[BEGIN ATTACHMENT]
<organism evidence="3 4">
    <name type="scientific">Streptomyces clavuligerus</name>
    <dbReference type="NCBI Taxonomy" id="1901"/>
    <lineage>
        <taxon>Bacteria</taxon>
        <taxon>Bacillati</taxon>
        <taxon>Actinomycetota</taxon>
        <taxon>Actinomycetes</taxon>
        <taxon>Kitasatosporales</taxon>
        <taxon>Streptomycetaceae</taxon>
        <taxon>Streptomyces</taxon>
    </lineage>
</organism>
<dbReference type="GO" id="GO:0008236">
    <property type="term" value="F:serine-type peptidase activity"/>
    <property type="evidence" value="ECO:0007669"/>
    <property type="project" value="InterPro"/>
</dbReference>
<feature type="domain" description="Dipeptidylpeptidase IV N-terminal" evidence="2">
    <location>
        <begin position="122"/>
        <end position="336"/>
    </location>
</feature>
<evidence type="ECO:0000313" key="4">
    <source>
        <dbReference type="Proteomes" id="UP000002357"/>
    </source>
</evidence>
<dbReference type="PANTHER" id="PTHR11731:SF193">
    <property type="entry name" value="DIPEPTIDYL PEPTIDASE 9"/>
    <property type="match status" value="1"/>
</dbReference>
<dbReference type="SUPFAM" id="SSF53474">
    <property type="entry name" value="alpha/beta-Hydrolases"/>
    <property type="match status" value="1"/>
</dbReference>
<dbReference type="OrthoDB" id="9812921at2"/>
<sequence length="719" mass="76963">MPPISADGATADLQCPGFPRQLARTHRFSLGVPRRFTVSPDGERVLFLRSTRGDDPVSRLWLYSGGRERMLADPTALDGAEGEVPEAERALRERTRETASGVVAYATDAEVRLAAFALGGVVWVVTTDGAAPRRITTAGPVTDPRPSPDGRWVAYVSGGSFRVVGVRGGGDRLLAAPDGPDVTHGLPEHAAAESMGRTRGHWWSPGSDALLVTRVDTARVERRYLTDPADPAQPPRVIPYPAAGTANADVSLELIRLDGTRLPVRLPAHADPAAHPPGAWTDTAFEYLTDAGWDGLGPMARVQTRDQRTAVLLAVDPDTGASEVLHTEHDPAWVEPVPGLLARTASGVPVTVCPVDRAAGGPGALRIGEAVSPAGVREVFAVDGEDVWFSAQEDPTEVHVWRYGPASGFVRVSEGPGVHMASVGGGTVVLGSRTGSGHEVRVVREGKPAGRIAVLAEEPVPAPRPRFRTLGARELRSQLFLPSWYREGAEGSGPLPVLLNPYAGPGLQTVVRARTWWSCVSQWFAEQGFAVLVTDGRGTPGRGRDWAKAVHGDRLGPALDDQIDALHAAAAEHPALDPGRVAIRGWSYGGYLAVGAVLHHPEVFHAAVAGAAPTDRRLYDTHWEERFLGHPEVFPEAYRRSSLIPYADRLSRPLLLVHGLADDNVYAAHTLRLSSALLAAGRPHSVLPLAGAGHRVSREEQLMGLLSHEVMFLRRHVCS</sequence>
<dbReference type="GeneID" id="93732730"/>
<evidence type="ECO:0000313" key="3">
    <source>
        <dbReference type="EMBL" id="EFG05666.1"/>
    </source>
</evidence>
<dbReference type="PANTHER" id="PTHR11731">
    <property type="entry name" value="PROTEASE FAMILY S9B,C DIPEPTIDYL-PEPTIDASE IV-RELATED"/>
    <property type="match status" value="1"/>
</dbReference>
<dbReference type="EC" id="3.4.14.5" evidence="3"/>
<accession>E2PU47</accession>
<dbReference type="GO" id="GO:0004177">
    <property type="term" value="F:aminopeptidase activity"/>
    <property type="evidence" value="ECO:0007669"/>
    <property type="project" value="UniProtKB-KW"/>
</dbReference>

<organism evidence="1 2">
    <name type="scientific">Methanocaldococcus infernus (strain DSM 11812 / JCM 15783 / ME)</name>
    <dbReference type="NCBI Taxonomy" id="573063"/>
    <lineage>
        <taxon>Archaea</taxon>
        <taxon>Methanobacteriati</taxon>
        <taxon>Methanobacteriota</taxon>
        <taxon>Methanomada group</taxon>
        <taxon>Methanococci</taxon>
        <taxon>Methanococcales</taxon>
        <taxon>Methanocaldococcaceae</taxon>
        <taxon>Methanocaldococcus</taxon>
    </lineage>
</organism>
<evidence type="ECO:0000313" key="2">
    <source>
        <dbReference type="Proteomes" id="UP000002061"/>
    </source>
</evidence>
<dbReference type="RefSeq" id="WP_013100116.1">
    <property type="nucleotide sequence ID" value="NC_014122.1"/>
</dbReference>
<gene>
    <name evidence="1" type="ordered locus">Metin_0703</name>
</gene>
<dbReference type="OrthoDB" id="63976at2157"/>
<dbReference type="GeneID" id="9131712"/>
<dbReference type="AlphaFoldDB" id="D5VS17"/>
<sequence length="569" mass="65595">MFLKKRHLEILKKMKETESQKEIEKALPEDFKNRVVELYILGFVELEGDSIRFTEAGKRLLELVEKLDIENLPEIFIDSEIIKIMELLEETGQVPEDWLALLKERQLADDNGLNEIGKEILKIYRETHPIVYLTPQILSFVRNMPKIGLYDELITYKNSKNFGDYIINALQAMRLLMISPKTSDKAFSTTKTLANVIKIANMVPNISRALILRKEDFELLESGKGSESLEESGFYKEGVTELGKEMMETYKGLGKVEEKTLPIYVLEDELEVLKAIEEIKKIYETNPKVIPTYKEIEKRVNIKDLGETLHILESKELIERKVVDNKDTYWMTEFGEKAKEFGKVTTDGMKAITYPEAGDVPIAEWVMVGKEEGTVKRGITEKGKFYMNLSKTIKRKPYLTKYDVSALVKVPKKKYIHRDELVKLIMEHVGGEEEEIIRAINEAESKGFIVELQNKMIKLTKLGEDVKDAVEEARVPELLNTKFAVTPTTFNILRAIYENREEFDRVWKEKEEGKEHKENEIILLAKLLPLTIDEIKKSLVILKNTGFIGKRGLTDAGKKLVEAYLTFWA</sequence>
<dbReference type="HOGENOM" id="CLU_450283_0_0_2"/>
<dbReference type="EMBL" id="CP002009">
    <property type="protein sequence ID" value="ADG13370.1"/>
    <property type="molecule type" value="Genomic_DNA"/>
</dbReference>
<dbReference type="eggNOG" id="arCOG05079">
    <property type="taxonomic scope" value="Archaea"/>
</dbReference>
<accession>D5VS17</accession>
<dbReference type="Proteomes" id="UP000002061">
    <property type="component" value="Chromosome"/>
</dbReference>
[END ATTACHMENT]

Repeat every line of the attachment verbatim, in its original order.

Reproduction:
<organism evidence="3 4">
    <name type="scientific">Streptomyces clavuligerus</name>
    <dbReference type="NCBI Taxonomy" id="1901"/>
    <lineage>
        <taxon>Bacteria</taxon>
        <taxon>Bacillati</taxon>
        <taxon>Actinomycetota</taxon>
        <taxon>Actinomycetes</taxon>
        <taxon>Kitasatosporales</taxon>
        <taxon>Streptomycetaceae</taxon>
        <taxon>Streptomyces</taxon>
    </lineage>
</organism>
<dbReference type="GO" id="GO:0008236">
    <property type="term" value="F:serine-type peptidase activity"/>
    <property type="evidence" value="ECO:0007669"/>
    <property type="project" value="InterPro"/>
</dbReference>
<feature type="domain" description="Dipeptidylpeptidase IV N-terminal" evidence="2">
    <location>
        <begin position="122"/>
        <end position="336"/>
    </location>
</feature>
<evidence type="ECO:0000313" key="4">
    <source>
        <dbReference type="Proteomes" id="UP000002357"/>
    </source>
</evidence>
<dbReference type="PANTHER" id="PTHR11731:SF193">
    <property type="entry name" value="DIPEPTIDYL PEPTIDASE 9"/>
    <property type="match status" value="1"/>
</dbReference>
<dbReference type="SUPFAM" id="SSF53474">
    <property type="entry name" value="alpha/beta-Hydrolases"/>
    <property type="match status" value="1"/>
</dbReference>
<dbReference type="OrthoDB" id="9812921at2"/>
<sequence length="719" mass="76963">MPPISADGATADLQCPGFPRQLARTHRFSLGVPRRFTVSPDGERVLFLRSTRGDDPVSRLWLYSGGRERMLADPTALDGAEGEVPEAERALRERTRETASGVVAYATDAEVRLAAFALGGVVWVVTTDGAAPRRITTAGPVTDPRPSPDGRWVAYVSGGSFRVVGVRGGGDRLLAAPDGPDVTHGLPEHAAAESMGRTRGHWWSPGSDALLVTRVDTARVERRYLTDPADPAQPPRVIPYPAAGTANADVSLELIRLDGTRLPVRLPAHADPAAHPPGAWTDTAFEYLTDAGWDGLGPMARVQTRDQRTAVLLAVDPDTGASEVLHTEHDPAWVEPVPGLLARTASGVPVTVCPVDRAAGGPGALRIGEAVSPAGVREVFAVDGEDVWFSAQEDPTEVHVWRYGPASGFVRVSEGPGVHMASVGGGTVVLGSRTGSGHEVRVVREGKPAGRIAVLAEEPVPAPRPRFRTLGARELRSQLFLPSWYREGAEGSGPLPVLLNPYAGPGLQTVVRARTWWSCVSQWFAEQGFAVLVTDGRGTPGRGRDWAKAVHGDRLGPALDDQIDALHAAAAEHPALDPGRVAIRGWSYGGYLAVGAVLHHPEVFHAAVAGAAPTDRRLYDTHWEERFLGHPEVFPEAYRRSSLIPYADRLSRPLLLVHGLADDNVYAAHTLRLSSALLAAGRPHSVLPLAGAGHRVSREEQLMGLLSHEVMFLRRHVCS</sequence>
<dbReference type="GeneID" id="93732730"/>
<evidence type="ECO:0000313" key="3">
    <source>
        <dbReference type="EMBL" id="EFG05666.1"/>
    </source>
</evidence>
<dbReference type="PANTHER" id="PTHR11731">
    <property type="entry name" value="PROTEASE FAMILY S9B,C DIPEPTIDYL-PEPTIDASE IV-RELATED"/>
    <property type="match status" value="1"/>
</dbReference>
<dbReference type="EC" id="3.4.14.5" evidence="3"/>
<accession>E2PU47</accession>
<dbReference type="GO" id="GO:0004177">
    <property type="term" value="F:aminopeptidase activity"/>
    <property type="evidence" value="ECO:0007669"/>
    <property type="project" value="UniProtKB-KW"/>
</dbReference>

<organism evidence="1 2">
    <name type="scientific">Methanocaldococcus infernus (strain DSM 11812 / JCM 15783 / ME)</name>
    <dbReference type="NCBI Taxonomy" id="573063"/>
    <lineage>
        <taxon>Archaea</taxon>
        <taxon>Methanobacteriati</taxon>
        <taxon>Methanobacteriota</taxon>
        <taxon>Methanomada group</taxon>
        <taxon>Methanococci</taxon>
        <taxon>Methanococcales</taxon>
        <taxon>Methanocaldococcaceae</taxon>
        <taxon>Methanocaldococcus</taxon>
    </lineage>
</organism>
<evidence type="ECO:0000313" key="2">
    <source>
        <dbReference type="Proteomes" id="UP000002061"/>
    </source>
</evidence>
<dbReference type="RefSeq" id="WP_013100116.1">
    <property type="nucleotide sequence ID" value="NC_014122.1"/>
</dbReference>
<gene>
    <name evidence="1" type="ordered locus">Metin_0703</name>
</gene>
<dbReference type="OrthoDB" id="63976at2157"/>
<dbReference type="GeneID" id="9131712"/>
<dbReference type="AlphaFoldDB" id="D5VS17"/>
<sequence length="569" mass="65595">MFLKKRHLEILKKMKETESQKEIEKALPEDFKNRVVELYILGFVELEGDSIRFTEAGKRLLELVEKLDIENLPEIFIDSEIIKIMELLEETGQVPEDWLALLKERQLADDNGLNEIGKEILKIYRETHPIVYLTPQILSFVRNMPKIGLYDELITYKNSKNFGDYIINALQAMRLLMISPKTSDKAFSTTKTLANVIKIANMVPNISRALILRKEDFELLESGKGSESLEESGFYKEGVTELGKEMMETYKGLGKVEEKTLPIYVLEDELEVLKAIEEIKKIYETNPKVIPTYKEIEKRVNIKDLGETLHILESKELIERKVVDNKDTYWMTEFGEKAKEFGKVTTDGMKAITYPEAGDVPIAEWVMVGKEEGTVKRGITEKGKFYMNLSKTIKRKPYLTKYDVSALVKVPKKKYIHRDELVKLIMEHVGGEEEEIIRAINEAESKGFIVELQNKMIKLTKLGEDVKDAVEEARVPELLNTKFAVTPTTFNILRAIYENREEFDRVWKEKEEGKEHKENEIILLAKLLPLTIDEIKKSLVILKNTGFIGKRGLTDAGKKLVEAYLTFWA</sequence>
<dbReference type="HOGENOM" id="CLU_450283_0_0_2"/>
<dbReference type="EMBL" id="CP002009">
    <property type="protein sequence ID" value="ADG13370.1"/>
    <property type="molecule type" value="Genomic_DNA"/>
</dbReference>
<dbReference type="eggNOG" id="arCOG05079">
    <property type="taxonomic scope" value="Archaea"/>
</dbReference>
<accession>D5VS17</accession>
<dbReference type="Proteomes" id="UP000002061">
    <property type="component" value="Chromosome"/>
</dbReference>